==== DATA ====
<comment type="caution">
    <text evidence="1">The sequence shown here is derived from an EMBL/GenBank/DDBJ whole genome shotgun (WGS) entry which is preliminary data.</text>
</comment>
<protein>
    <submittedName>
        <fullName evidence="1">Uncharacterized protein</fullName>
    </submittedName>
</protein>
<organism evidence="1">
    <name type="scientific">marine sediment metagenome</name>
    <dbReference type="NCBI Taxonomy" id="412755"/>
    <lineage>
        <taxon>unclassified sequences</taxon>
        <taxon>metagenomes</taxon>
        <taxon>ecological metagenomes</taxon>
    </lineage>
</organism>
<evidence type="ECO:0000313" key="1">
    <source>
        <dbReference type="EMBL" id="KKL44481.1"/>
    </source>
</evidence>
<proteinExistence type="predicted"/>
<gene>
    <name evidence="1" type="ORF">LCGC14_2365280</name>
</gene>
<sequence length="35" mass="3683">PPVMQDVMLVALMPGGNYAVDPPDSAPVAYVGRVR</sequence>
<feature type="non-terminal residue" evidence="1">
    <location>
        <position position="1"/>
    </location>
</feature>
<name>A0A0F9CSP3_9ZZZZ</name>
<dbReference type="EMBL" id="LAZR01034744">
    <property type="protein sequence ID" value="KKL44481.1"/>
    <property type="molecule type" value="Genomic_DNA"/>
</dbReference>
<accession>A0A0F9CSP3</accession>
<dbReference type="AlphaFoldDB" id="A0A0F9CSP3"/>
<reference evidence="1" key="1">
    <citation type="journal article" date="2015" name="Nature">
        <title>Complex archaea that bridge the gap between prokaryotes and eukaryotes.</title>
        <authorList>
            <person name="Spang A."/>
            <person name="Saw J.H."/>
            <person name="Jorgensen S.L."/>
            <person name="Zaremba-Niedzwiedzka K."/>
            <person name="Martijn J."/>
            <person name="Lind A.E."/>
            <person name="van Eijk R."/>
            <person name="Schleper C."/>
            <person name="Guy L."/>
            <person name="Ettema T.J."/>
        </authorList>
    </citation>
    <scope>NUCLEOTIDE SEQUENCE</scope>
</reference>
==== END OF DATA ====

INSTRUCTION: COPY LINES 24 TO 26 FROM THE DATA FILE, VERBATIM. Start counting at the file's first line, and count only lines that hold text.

<gene>
    <name evidence="1" type="ORF">LCGC14_2365280</name>
</gene>